Limit of a Function in Indeterminate Form| Differential and Integral Calculus| Feliciano and Uy| Exercise 1.3, Problem 22|

If f\left(x\right)=x^2-2x+3, find

\lim\limits_{x\to 0}\left(\frac{f\left(x+2\right)-f\left(2\right)}{x}\right)

SOLUTION:

\lim\limits_{x\to 0}\left(\frac{f\left(x+2\right)-f\left(2\right)}{x}\right)=\lim\limits_{x\to 0}\left(\frac{\left(\left(x+2\right)^2-2\left(x+2\right)+3\right)-\left(2^2-2\cdot 2+3\right)}{x}\right)

=\lim\limits_{x\to 0}\left(\frac{\left(\left(x+2\right)^2-2\left(x+2\right)+3\right)-\left(3\right)}{x}\right)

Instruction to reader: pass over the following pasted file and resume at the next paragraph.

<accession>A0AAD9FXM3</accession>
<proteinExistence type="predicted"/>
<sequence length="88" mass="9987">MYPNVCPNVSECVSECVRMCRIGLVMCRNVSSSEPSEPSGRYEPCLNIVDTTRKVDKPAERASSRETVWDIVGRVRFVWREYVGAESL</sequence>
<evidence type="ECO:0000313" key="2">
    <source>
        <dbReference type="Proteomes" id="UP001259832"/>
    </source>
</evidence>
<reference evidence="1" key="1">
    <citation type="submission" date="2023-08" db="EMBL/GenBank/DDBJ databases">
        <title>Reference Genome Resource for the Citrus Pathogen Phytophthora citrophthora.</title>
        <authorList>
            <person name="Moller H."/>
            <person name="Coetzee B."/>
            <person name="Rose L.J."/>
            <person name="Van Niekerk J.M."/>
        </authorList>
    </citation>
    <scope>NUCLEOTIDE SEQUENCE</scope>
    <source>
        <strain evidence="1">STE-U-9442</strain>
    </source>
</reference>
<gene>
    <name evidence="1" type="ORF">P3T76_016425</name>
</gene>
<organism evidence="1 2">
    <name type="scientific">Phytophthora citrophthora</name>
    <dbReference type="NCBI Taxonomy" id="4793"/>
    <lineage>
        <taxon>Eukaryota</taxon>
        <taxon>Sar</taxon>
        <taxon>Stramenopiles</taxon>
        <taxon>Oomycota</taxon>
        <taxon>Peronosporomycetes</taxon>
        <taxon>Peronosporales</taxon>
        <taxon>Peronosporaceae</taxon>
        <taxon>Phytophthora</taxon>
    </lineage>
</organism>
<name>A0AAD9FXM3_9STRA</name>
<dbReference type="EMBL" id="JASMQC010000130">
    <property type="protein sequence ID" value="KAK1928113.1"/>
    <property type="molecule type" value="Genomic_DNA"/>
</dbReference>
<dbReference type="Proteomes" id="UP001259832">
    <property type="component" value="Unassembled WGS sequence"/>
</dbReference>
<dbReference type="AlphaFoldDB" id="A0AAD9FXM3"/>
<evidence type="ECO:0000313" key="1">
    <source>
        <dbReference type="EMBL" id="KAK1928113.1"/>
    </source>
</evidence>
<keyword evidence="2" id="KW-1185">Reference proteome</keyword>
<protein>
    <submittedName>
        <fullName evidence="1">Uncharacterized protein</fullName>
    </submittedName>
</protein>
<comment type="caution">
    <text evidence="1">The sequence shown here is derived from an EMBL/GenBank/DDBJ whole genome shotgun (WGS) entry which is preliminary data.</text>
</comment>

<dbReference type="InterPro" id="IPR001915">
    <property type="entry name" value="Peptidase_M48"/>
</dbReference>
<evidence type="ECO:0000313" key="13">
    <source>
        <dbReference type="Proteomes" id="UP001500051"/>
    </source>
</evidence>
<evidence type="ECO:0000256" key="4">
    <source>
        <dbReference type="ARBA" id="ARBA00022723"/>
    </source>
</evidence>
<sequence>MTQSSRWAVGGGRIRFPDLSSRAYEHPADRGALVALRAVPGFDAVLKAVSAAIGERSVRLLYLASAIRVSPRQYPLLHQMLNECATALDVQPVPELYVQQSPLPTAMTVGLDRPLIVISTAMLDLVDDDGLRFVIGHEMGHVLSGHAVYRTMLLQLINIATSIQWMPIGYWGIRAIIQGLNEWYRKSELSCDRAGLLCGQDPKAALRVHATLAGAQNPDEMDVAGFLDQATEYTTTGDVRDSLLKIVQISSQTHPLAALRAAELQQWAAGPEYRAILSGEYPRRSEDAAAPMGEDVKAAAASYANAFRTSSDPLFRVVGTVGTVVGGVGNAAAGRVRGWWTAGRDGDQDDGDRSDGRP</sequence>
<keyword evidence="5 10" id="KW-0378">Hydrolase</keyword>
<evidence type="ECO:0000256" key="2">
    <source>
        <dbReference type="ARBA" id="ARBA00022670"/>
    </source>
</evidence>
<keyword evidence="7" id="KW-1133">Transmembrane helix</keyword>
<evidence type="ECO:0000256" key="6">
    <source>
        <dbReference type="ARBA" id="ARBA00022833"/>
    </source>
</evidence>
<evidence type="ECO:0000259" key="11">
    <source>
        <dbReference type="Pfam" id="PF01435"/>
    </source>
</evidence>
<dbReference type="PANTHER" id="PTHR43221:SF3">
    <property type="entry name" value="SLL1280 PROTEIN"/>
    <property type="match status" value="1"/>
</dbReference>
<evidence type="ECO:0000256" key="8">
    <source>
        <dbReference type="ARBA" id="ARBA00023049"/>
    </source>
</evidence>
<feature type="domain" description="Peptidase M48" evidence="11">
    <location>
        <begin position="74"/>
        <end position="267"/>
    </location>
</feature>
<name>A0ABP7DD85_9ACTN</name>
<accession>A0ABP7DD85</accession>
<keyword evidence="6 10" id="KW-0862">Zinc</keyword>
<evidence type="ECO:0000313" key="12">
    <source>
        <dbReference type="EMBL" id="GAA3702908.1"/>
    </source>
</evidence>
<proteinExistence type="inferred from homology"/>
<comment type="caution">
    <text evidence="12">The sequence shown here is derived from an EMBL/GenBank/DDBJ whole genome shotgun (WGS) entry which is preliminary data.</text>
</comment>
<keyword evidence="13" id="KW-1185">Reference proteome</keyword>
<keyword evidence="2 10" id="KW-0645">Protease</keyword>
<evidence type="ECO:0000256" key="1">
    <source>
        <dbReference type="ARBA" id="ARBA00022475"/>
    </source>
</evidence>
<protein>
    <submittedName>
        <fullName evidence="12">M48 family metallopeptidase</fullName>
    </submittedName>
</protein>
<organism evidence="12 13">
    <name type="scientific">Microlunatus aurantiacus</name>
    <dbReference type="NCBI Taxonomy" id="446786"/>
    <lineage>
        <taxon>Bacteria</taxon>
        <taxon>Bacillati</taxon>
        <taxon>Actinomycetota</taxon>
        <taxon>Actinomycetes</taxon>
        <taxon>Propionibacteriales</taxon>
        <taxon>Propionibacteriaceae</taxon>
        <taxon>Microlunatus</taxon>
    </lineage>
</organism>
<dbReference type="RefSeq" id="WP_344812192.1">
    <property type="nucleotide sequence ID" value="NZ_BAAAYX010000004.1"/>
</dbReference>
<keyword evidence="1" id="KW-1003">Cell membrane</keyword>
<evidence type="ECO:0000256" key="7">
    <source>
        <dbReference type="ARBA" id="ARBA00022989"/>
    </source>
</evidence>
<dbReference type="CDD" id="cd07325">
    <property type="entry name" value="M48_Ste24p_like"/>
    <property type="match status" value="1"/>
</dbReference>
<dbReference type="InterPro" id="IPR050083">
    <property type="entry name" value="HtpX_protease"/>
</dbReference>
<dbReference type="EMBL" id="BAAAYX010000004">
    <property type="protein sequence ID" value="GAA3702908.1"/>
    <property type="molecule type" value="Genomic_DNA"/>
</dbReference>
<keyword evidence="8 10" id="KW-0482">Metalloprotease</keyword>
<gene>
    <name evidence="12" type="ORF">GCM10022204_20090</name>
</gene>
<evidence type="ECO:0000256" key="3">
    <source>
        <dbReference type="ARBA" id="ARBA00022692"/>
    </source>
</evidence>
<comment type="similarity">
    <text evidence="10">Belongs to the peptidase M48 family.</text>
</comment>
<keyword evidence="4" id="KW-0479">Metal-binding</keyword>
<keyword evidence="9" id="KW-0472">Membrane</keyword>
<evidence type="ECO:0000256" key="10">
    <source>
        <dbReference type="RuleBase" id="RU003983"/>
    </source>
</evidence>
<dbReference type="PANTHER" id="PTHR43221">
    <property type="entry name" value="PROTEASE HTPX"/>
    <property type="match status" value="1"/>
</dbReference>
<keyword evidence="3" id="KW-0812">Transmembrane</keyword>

=\lim\limits_{x\to 0}\left(\frac{\left(\left(x+2\right)^2-2\left(x+2\right)\right)}{x}\right)

Direct substitution of x=0 gives the indeterminate form \frac{0}{0}. Therefore, we proceed by factoring the numerator

=\lim\limits_{x\to 0}\frac{\left(x+2\right)\left(x+2-2\right)}{x}

=\lim\limits_{x\to 0}\frac{\left(x+2\right)\left(x\right)}{x}

=\lim\limits_{x\to 0}\left(x+2\right)

=0+2

=2

 

 

 

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